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Active for Life - Increasing Physical Activity Levels in Adults Age 50 and Older!
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June 2008

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From the Active for Life Program Office
Tips, Tactics and Tools
In the News
Upcoming Events

Funding Opportunities

The Active for Life® E-Newsletter Update is produced monthly by the Active for Life® National Program Office at The Texas A&M Health Science Center School of Rural Public Health. To include information, contact Brigid McHugh Sanner at or call 214-244-4186. This program is funded by a grant from the Robert Wood Johnson Foundation®.

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From the Active for Life® National Program Office

FirstHealth of the Carolinas Fit Community Grant
Congratulations to FirstHealth of the Carolinas, an Active for Life grantee, on receipt of a Fit Community grant to implement Pinehurst Walks. The project is designed to facilitate community walkability in the Village of Pinehurst through greenway enhancements that will encourage walking to and from an elementary school. The Fit Community initiative is a designation and grants program that promotes a more holistic approach to address obesity in North Carolina.

American Fitness IndexTM
Active for Life is one of the many organizations supporting the American College of Sports Medicine’s (ACSM) American Fitness Index™, which was launched at the May ACSM Annual Meeting. The American Fitness Index™ program measures the state of health and fitness in 16 of America's most populous metropolitan areas.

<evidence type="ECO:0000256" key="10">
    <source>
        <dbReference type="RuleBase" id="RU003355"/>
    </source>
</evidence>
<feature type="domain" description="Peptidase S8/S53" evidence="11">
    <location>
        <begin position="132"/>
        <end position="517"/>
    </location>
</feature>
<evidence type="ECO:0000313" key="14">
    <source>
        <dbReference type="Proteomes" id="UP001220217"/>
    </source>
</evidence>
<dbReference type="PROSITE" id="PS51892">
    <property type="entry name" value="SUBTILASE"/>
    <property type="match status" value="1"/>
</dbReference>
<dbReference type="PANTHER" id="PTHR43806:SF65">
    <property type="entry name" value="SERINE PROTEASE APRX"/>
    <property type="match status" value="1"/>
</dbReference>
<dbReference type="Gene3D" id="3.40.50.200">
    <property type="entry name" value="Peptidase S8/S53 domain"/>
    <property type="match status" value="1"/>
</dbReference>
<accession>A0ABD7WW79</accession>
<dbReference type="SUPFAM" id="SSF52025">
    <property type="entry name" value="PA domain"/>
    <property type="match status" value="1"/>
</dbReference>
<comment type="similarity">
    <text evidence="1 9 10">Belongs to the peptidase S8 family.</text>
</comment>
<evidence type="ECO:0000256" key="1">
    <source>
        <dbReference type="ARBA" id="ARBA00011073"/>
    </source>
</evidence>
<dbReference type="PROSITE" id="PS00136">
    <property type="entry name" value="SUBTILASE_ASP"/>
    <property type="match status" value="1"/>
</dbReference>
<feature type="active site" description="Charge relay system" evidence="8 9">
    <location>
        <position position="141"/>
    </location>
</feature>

Enjoy the Warmer Weather
Spring and summer weather afford outdoor opportunities for activity. For older adults sunglasses are not just a fashion statement; their lenses block harmful UV rays that, in severe cases, can cause permanent damage to the eyes in the form of cataracts, pterygium, and possibly retinal degeneration. Consumers should buy sunglasses from reputable companies to ensure that they block both UVA and UVB rays. Other tips for summer-time safety:

  • Wear lightweight, light-colored, loose clothing that reflects heat and sunlight, and helps the body maintain normal temperatures.
  • Drink plenty of water and other non-alcoholic fluids. The body needs water to keep cool. Caffeinated beverages should be minimized in favor of water and sports drinks. A good test of hydration is to make sure your urine is always clear in color.
  • Don't get too much sun. Always remember to use sun block (SPF 15 or greater) when outdoors for prolonged periods of time in the summer months, even on hazy or cloudy days.
  • People at the extremes of age are most susceptible to heat injury. Check on your elderly neighbors to make sure that they are staying cool and hydrated.

Tips, Tactics and Tools

CDC’s Healthy Eating Index